Retired attorney and award-winning author James Scott Bell has written many independent thrillers co-authored a handful more with Tracie Peterson. His latest novel, A Higher Justice, is the second in a series featuring female attorney Kit Shannon. The story takes place in Los Angeles in the early 1900's; filled with history and culture of the times, this engaging novel is unsurpassable in quality and content by any legal novel being published today from better-known bestselling authors.
A young widow and her son are headed into town. In an attempt to move forward following her husband's death, she has decided to purchase new clothing for her son. A terrible accident occurs when the young boy wanders into the street and is killed by a recklessly driven trolley car.
Kit Shannon decides to wage a legal battle against the trolley company in an attempt to force all trolleys to be retrofitted with safety features. In the years since the trolley came to be there have been several accidents, and each time the fault was placed on the victim. Shannon's stand: This has got to stop. She believes the trolley company should be held responsible to the community. It is no easy battle; the tycoons who own the railroad and trolley lines will stop at nothing to obtain more power and more money. Shannon's reputation is such that she poses a threat to the continued success and riches of the transit system. Those against her will stop at nothing to get her out of the way of progress.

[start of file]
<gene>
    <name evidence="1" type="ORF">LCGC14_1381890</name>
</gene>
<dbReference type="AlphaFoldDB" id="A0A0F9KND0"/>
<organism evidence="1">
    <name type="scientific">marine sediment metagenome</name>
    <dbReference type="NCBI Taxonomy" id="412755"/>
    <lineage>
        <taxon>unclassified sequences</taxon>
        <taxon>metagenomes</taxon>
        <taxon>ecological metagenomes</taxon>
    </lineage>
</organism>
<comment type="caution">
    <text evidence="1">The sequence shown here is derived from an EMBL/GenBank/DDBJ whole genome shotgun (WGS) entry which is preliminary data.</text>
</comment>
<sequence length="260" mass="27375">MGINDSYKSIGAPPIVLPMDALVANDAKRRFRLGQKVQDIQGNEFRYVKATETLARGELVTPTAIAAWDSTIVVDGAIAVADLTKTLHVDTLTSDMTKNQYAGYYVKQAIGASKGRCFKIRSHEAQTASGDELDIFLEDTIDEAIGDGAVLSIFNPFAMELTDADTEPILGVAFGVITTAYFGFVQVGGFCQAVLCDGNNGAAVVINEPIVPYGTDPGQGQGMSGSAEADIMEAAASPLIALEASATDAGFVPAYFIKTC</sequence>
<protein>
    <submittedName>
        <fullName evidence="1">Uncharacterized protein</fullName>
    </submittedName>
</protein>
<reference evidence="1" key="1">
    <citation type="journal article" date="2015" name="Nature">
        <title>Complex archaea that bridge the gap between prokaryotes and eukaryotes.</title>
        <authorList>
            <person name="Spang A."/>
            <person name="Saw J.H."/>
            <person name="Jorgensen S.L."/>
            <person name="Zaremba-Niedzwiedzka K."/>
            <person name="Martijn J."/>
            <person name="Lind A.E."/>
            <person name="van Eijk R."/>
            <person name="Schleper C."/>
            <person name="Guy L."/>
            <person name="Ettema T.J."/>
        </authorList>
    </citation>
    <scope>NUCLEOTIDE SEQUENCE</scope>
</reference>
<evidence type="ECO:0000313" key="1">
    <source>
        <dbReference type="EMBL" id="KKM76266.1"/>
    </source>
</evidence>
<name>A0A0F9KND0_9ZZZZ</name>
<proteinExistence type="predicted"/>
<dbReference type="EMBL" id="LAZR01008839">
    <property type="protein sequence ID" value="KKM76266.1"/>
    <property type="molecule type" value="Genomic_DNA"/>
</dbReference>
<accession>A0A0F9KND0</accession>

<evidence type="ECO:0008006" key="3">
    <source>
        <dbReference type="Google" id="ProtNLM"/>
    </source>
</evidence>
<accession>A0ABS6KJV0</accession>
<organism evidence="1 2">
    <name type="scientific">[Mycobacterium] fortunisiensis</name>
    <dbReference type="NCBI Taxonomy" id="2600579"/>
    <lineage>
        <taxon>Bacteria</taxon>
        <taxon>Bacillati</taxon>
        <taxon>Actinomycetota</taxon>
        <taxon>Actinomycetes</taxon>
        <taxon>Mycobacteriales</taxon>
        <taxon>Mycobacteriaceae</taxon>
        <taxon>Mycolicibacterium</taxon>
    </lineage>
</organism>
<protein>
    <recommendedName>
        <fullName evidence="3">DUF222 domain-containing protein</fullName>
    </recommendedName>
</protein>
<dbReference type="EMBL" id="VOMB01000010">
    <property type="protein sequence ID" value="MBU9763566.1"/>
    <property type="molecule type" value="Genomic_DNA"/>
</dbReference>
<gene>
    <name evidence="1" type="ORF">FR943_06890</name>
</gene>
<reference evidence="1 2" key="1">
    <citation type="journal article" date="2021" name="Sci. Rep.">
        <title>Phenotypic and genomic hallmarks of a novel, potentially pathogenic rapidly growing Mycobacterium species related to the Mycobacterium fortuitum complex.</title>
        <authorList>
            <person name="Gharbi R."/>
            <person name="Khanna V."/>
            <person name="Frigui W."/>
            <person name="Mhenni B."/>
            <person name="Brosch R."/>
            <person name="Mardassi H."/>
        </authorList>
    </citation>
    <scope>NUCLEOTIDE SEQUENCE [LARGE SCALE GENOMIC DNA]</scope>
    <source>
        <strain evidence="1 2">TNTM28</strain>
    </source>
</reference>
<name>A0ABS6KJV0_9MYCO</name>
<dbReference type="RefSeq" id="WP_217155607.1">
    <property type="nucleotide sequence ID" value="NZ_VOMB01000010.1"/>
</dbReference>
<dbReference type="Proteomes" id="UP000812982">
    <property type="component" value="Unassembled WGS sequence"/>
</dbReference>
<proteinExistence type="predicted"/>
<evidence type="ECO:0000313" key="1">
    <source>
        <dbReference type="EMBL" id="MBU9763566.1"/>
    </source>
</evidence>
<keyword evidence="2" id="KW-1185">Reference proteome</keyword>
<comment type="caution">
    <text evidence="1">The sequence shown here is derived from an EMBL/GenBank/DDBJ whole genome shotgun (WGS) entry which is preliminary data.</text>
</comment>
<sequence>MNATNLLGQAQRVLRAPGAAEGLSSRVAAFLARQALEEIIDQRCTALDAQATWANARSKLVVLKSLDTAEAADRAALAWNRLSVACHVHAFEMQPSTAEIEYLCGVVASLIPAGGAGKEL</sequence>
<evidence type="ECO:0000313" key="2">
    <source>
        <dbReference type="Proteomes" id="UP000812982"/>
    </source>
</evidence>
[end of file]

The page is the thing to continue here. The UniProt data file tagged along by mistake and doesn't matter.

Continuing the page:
A local man gets into a drinking contest in a local saloon, and things get out of hand. Without remembering what exactly happened, he is arrested for attempted murder, having apparently taken a gun from the bartender and fired shots at his competitor. Though no one was killed, or even injured, there is a bar full of witnesses to the crime.
When Shannon takes this case, something about it doesn't seem right; Shannon believes that her client might be innocent. Too many of the people involved are on the trolley payroll, and Shannon long ago learned to recognize that there is no such thing as coincidence. In order to battle Shannon's defense, the district attorney's office pits its female lawyer, Mrs. Price, against the infamous Kit Shannon. What ensues is a smart courtroom drama.
A Higher Justice is entertaining, fun and intriguing. James Scott Bell writes smoothly, and his dialogue sounds right for the times. The etiquette seems appropriate, as well as the way he describes the social standings between men, women, and women who are trying to succeed in a man's world. Thankfully James Scott Bell has quite a backlist of books. They should keep me busy through most of the upcoming winter.